I really believe that this generation of kids is more accepting and loving of people with disabilities. This has been evidenced to us especially since he entered high school, but even more so in the last couple of months by the incredible kindness and love the Pinckney High School students and football team and given Larry Jr. They sent him over 100 cards when he had his 100th surgery. These cards were beautiful, meaningful, and very heart warming. They elected him Sophomore Homecoming King!!!
Most of Larry’s brothers and sisters moved out around the same time. Larry was so incredibly lonely. Although the children at school are nice and care for him, he doesn’t have similar bonds with them as he does with his siblings.
In the fall of 2016 Larry Jr became a member of the U of M football team. This could not have come at a better time, as he was missing his older siblings terribly. Larry had been a Wolverine since birth, having been born at U of M—and was now on the team!! A nonprofit called Team Impact which matches up chronically ill children with sports teams, connected Larry to the University of Michigan’s football team. He met John O’Korn in April of 2016. The moment Larry became a Michigan Wolverine, Larry’s life started to change. It wasn’t long before Larry had the cell phone numbers to a few players. He started to text some of the players, go to games and drop off cookies for the players at Schembechler Hall. As the football season came and went, Larry stayed connected to his Wolverine friends and continues to do so throughout this season. Larry’s small world became much larger. We could see Larry’s social skills improving along with his self-esteem!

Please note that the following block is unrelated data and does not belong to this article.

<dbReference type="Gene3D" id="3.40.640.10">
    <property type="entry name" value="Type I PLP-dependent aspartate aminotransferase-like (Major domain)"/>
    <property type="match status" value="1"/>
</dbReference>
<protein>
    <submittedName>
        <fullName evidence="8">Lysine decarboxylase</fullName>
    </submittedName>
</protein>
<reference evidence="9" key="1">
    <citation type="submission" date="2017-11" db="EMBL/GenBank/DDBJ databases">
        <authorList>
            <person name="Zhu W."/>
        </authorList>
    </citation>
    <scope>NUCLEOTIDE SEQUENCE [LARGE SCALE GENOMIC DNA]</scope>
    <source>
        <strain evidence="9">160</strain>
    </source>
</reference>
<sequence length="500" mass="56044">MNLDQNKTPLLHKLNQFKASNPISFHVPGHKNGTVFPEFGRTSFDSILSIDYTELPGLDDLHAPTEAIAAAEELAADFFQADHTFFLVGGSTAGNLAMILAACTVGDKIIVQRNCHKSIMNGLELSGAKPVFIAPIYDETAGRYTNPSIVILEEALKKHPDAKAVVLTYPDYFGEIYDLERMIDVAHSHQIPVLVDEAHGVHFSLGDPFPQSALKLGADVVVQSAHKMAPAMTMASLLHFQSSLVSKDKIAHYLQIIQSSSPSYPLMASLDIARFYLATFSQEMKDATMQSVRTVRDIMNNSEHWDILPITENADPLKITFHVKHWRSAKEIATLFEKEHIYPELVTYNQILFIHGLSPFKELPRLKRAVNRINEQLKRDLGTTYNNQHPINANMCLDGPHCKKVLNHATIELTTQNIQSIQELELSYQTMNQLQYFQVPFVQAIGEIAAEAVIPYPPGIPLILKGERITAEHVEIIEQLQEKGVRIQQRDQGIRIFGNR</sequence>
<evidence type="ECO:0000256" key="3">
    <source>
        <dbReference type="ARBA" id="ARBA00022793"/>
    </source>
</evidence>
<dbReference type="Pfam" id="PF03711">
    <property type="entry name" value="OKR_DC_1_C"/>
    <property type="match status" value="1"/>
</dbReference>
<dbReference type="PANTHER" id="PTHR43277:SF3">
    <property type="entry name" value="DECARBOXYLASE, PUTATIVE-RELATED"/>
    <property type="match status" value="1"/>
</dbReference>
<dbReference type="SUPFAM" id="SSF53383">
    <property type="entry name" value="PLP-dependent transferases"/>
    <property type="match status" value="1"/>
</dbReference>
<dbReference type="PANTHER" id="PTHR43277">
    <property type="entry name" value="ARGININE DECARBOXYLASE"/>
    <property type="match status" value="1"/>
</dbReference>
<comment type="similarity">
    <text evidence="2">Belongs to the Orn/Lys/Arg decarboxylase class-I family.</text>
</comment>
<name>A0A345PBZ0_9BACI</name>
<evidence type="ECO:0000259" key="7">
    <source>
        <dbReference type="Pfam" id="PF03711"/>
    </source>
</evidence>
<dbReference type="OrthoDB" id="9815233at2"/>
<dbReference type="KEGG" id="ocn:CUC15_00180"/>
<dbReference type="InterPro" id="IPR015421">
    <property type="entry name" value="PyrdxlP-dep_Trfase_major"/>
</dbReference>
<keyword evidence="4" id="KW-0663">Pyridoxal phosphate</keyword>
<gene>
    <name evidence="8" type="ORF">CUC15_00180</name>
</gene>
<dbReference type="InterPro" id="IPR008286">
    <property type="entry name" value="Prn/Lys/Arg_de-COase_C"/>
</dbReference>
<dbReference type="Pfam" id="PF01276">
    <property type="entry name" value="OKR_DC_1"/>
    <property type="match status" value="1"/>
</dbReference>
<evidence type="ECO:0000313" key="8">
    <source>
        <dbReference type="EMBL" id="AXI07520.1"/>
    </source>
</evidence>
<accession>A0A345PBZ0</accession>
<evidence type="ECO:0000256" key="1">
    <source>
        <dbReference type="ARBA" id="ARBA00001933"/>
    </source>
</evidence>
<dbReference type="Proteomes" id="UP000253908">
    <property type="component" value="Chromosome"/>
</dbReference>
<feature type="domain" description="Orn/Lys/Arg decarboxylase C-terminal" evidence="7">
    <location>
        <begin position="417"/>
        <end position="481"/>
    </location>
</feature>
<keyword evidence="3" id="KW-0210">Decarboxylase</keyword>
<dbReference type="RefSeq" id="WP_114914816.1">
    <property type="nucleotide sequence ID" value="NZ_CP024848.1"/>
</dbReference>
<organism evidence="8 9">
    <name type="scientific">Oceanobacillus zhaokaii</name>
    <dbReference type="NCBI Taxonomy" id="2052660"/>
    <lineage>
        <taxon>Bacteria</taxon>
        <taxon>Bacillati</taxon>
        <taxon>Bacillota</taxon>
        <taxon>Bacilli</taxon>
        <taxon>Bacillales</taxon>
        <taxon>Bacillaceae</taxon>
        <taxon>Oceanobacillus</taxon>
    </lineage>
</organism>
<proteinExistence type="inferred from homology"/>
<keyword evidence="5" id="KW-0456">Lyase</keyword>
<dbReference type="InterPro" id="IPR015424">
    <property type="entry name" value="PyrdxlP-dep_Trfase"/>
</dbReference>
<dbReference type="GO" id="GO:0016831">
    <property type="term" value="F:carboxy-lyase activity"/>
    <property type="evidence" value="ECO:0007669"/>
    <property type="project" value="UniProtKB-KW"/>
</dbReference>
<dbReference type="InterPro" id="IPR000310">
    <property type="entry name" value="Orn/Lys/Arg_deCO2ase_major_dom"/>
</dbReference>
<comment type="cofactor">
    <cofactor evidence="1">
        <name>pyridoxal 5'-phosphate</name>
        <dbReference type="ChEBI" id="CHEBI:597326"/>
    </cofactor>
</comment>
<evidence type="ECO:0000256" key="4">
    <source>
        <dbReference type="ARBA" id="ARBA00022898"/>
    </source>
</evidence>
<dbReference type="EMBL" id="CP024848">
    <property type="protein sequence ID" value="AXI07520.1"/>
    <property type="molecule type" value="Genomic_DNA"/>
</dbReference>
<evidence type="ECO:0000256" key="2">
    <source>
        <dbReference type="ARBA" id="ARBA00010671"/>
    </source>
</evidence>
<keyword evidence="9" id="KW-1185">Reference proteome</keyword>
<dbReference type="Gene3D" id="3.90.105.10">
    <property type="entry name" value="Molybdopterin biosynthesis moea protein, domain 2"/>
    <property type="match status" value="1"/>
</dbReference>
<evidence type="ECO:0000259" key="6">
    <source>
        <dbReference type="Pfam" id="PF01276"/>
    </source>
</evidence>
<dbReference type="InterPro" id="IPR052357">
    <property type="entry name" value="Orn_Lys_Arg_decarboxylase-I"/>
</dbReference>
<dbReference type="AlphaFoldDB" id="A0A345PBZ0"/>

Larry is a part of 4H, shows his chicken and pigeons at the local fair and participates in therapeutic horseback riding. He is on the Mott Hospital Teen Advisory Committee and helps make decisions, and gives advice to help children and teens like him. He volunteers with the Arc of Livingston, a non profit organization which supports people with disabilities. He has been to many fundraisers as a guest and made speeches about his life at these fundraisers. Some are Team Impact, The Ann Arbor Center for Independent Living, The Arc of Livingston, Special Olympics, Kiwanis, Mott Hospital on several occasions, too name only a few.